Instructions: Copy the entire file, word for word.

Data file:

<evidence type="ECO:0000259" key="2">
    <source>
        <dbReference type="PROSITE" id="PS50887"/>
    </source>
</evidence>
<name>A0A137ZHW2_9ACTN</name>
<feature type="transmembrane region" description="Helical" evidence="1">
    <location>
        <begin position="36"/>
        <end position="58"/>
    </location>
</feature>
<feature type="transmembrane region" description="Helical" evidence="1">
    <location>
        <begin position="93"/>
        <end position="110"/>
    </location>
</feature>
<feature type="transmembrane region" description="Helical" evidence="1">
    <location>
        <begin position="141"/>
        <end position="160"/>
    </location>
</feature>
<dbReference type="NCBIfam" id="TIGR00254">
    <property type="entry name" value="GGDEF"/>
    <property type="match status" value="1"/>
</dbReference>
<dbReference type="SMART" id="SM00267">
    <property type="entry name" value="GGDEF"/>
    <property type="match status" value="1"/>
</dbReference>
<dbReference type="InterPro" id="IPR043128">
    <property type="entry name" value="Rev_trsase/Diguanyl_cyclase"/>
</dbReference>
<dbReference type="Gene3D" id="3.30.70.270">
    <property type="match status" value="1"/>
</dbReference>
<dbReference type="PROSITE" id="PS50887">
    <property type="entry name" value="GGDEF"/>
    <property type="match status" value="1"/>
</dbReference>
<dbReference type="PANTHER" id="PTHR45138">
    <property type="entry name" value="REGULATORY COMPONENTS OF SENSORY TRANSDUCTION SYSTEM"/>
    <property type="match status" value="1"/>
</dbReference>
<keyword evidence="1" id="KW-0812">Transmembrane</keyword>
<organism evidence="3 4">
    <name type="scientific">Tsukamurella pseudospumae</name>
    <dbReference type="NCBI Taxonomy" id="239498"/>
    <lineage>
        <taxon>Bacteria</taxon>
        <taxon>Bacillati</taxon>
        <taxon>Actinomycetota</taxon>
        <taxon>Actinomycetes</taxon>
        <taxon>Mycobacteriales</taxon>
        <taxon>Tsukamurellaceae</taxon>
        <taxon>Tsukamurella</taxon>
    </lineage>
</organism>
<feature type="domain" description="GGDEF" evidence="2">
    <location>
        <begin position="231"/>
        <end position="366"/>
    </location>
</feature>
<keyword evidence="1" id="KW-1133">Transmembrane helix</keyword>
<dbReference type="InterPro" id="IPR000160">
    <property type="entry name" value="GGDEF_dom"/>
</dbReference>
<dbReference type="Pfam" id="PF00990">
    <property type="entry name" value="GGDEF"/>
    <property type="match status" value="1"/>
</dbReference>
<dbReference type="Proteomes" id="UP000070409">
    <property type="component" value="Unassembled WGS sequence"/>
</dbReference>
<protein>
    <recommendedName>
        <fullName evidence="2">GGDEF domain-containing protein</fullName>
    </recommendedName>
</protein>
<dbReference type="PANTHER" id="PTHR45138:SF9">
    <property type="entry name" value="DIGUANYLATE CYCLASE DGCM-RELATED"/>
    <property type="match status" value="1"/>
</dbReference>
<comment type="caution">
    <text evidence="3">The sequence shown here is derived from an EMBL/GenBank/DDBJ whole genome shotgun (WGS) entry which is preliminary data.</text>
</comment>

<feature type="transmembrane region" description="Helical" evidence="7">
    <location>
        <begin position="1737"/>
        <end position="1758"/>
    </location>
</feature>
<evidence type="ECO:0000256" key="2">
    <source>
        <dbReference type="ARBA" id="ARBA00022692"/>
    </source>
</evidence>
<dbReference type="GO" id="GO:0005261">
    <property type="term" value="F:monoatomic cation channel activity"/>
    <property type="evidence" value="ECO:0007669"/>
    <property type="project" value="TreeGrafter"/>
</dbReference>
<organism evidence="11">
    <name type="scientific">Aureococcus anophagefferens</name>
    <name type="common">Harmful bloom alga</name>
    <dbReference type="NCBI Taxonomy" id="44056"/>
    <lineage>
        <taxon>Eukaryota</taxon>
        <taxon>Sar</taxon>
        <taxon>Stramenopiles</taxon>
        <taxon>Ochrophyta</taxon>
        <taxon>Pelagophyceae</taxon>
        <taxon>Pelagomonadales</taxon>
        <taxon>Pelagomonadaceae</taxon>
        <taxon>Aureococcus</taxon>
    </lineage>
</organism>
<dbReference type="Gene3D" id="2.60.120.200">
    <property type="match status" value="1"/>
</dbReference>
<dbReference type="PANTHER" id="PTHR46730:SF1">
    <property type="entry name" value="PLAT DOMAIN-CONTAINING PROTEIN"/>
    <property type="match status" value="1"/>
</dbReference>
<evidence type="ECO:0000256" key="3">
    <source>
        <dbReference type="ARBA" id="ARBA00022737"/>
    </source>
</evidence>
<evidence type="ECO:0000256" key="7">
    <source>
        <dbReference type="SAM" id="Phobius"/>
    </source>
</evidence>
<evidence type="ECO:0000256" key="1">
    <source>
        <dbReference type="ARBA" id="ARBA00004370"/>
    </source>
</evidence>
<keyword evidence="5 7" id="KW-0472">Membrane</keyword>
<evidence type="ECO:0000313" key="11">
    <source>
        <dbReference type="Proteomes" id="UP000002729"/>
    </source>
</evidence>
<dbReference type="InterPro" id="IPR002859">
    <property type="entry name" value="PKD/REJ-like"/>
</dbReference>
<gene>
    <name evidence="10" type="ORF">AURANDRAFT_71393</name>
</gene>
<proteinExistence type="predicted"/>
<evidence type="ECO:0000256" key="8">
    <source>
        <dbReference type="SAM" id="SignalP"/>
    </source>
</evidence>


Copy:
<evidence type="ECO:0000259" key="2">
    <source>
        <dbReference type="PROSITE" id="PS50887"/>
    </source>
</evidence>
<name>A0A137ZHW2_9ACTN</name>
<feature type="transmembrane region" description="Helical" evidence="1">
    <location>
        <begin position="36"/>
        <end position="58"/>
    </location>
</feature>
<feature type="transmembrane region" description="Helical" evidence="1">
    <location>
        <begin position="93"/>
        <end position="110"/>
    </location>
</feature>
<feature type="transmembrane region" description="Helical" evidence="1">
    <location>
        <begin position="141"/>
        <end position="160"/>
    </location>
</feature>
<dbReference type="NCBIfam" id="TIGR00254">
    <property type="entry name" value="GGDEF"/>
    <property type="match status" value="1"/>
</dbReference>
<dbReference type="SMART" id="SM00267">
    <property type="entry name" value="GGDEF"/>
    <property type="match status" value="1"/>
</dbReference>
<dbReference type="InterPro" id="IPR043128">
    <property type="entry name" value="Rev_trsase/Diguanyl_cyclase"/>
</dbReference>
<dbReference type="Gene3D" id="3.30.70.270">
    <property type="match status" value="1"/>
</dbReference>
<dbReference type="PROSITE" id="PS50887">
    <property type="entry name" value="GGDEF"/>
    <property type="match status" value="1"/>
</dbReference>
<dbReference type="PANTHER" id="PTHR45138">
    <property type="entry name" value="REGULATORY COMPONENTS OF SENSORY TRANSDUCTION SYSTEM"/>
    <property type="match status" value="1"/>
</dbReference>
<keyword evidence="1" id="KW-0812">Transmembrane</keyword>
<organism evidence="3 4">
    <name type="scientific">Tsukamurella pseudospumae</name>
    <dbReference type="NCBI Taxonomy" id="239498"/>
    <lineage>
        <taxon>Bacteria</taxon>
        <taxon>Bacillati</taxon>
        <taxon>Actinomycetota</taxon>
        <taxon>Actinomycetes</taxon>
        <taxon>Mycobacteriales</taxon>
        <taxon>Tsukamurellaceae</taxon>
        <taxon>Tsukamurella</taxon>
    </lineage>
</organism>
<feature type="domain" description="GGDEF" evidence="2">
    <location>
        <begin position="231"/>
        <end position="366"/>
    </location>
</feature>
<keyword evidence="1" id="KW-1133">Transmembrane helix</keyword>
<dbReference type="InterPro" id="IPR000160">
    <property type="entry name" value="GGDEF_dom"/>
</dbReference>
<dbReference type="Pfam" id="PF00990">
    <property type="entry name" value="GGDEF"/>
    <property type="match status" value="1"/>
</dbReference>
<dbReference type="Proteomes" id="UP000070409">
    <property type="component" value="Unassembled WGS sequence"/>
</dbReference>
<protein>
    <recommendedName>
        <fullName evidence="2">GGDEF domain-containing protein</fullName>
    </recommendedName>
</protein>
<dbReference type="PANTHER" id="PTHR45138:SF9">
    <property type="entry name" value="DIGUANYLATE CYCLASE DGCM-RELATED"/>
    <property type="match status" value="1"/>
</dbReference>
<comment type="caution">
    <text evidence="3">The sequence shown here is derived from an EMBL/GenBank/DDBJ whole genome shotgun (WGS) entry which is preliminary data.</text>
</comment>

<feature type="transmembrane region" description="Helical" evidence="7">
    <location>
        <begin position="1737"/>
        <end position="1758"/>
    </location>
</feature>
<evidence type="ECO:0000256" key="2">
    <source>
        <dbReference type="ARBA" id="ARBA00022692"/>
    </source>
</evidence>
<dbReference type="GO" id="GO:0005261">
    <property type="term" value="F:monoatomic cation channel activity"/>
    <property type="evidence" value="ECO:0007669"/>
    <property type="project" value="TreeGrafter"/>
</dbReference>
<organism evidence="11">
    <name type="scientific">Aureococcus anophagefferens</name>
    <name type="common">Harmful bloom alga</name>
    <dbReference type="NCBI Taxonomy" id="44056"/>
    <lineage>
        <taxon>Eukaryota</taxon>
        <taxon>Sar</taxon>
        <taxon>Stramenopiles</taxon>
        <taxon>Ochrophyta</taxon>
        <taxon>Pelagophyceae</taxon>
        <taxon>Pelagomonadales</taxon>
        <taxon>Pelagomonadaceae</taxon>
        <taxon>Aureococcus</taxon>
    </lineage>
</organism>
<dbReference type="Gene3D" id="2.60.120.200">
    <property type="match status" value="1"/>
</dbReference>
<dbReference type="PANTHER" id="PTHR46730:SF1">
    <property type="entry name" value="PLAT DOMAIN-CONTAINING PROTEIN"/>
    <property type="match status" value="1"/>
</dbReference>
<evidence type="ECO:0000256" key="3">
    <source>
        <dbReference type="ARBA" id="ARBA00022737"/>
    </source>
</evidence>
<evidence type="ECO:0000256" key="7">
    <source>
        <dbReference type="SAM" id="Phobius"/>
    </source>
</evidence>
<evidence type="ECO:0000256" key="1">
    <source>
        <dbReference type="ARBA" id="ARBA00004370"/>
    </source>
</evidence>
<keyword evidence="5 7" id="KW-0472">Membrane</keyword>
<evidence type="ECO:0000313" key="11">
    <source>
        <dbReference type="Proteomes" id="UP000002729"/>
    </source>
</evidence>
<dbReference type="InterPro" id="IPR002859">
    <property type="entry name" value="PKD/REJ-like"/>
</dbReference>
<gene>
    <name evidence="10" type="ORF">AURANDRAFT_71393</name>
</gene>
<proteinExistence type="predicted"/>
<evidence type="ECO:0000256" key="8">
    <source>
        <dbReference type="SAM" id="SignalP"/>
    </source>
</evidence>